“As the beginning writer starts racking up the writing hours, and thus gradually becomes the intermediate or advanced writer, she notices that the success of her work often hinges on finding answers to seemingly minor questions: How should I describe the exterior of a house? Does it work better to say ‘Fiat Spider’ or just a ‘sports car’? How much of a softball game can I show readers without boring them?”
In Danger on the Page: A Fiction Writer’s Guide to Sex, Violence, Dead Narrators, and Other Challenges, Brian Shawver attempts to navigate the intermediate fiction writer through these questions, covering topics such as sex scenes, physical character descriptions, using brand names in fiction and many others.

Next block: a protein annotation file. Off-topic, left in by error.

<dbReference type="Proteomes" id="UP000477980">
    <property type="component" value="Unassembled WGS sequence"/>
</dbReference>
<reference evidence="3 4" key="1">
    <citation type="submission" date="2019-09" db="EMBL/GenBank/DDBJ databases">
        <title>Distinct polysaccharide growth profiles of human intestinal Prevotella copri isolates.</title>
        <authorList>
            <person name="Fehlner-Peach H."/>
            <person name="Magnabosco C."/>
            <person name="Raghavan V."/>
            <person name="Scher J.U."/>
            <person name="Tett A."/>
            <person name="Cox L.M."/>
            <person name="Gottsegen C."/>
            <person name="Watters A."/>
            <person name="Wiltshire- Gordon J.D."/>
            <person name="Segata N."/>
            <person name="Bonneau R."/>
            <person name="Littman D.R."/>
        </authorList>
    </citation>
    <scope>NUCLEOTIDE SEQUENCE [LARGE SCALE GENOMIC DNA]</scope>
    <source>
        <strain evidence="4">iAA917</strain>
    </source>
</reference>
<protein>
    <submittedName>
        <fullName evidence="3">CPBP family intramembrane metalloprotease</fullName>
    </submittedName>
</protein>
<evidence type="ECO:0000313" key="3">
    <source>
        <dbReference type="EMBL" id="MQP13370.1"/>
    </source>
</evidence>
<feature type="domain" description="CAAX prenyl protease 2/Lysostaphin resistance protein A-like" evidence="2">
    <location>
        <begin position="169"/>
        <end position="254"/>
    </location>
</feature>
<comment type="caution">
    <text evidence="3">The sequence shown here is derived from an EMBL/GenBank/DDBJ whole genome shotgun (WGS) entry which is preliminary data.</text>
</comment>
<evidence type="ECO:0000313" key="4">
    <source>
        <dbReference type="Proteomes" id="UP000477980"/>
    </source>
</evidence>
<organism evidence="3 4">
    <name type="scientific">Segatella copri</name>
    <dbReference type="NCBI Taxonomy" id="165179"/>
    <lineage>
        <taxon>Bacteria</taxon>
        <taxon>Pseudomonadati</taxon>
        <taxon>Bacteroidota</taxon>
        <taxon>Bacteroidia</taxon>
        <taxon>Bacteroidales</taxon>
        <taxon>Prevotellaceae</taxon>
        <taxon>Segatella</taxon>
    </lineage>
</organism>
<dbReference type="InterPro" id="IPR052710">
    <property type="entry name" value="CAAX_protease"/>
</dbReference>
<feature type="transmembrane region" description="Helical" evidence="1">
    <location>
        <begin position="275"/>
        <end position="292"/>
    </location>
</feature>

The ultimate goal? To embrace these everyday “technical difficulties, since they make up the bulk of a fiction writer’s work.”
The book is littered with examples from both literary and commercial fiction to help writers understand how established writers tackle these dilemmas. Shawver is no stranger to helping fiction writers: He’s a professor of English at Park University and the author of The Language of Fiction: A Writer’s Stylebook.
If you’re looking for less of an introduction to fiction writing and more nitty-gritty know-how, Danger on the Page may be well worth a read.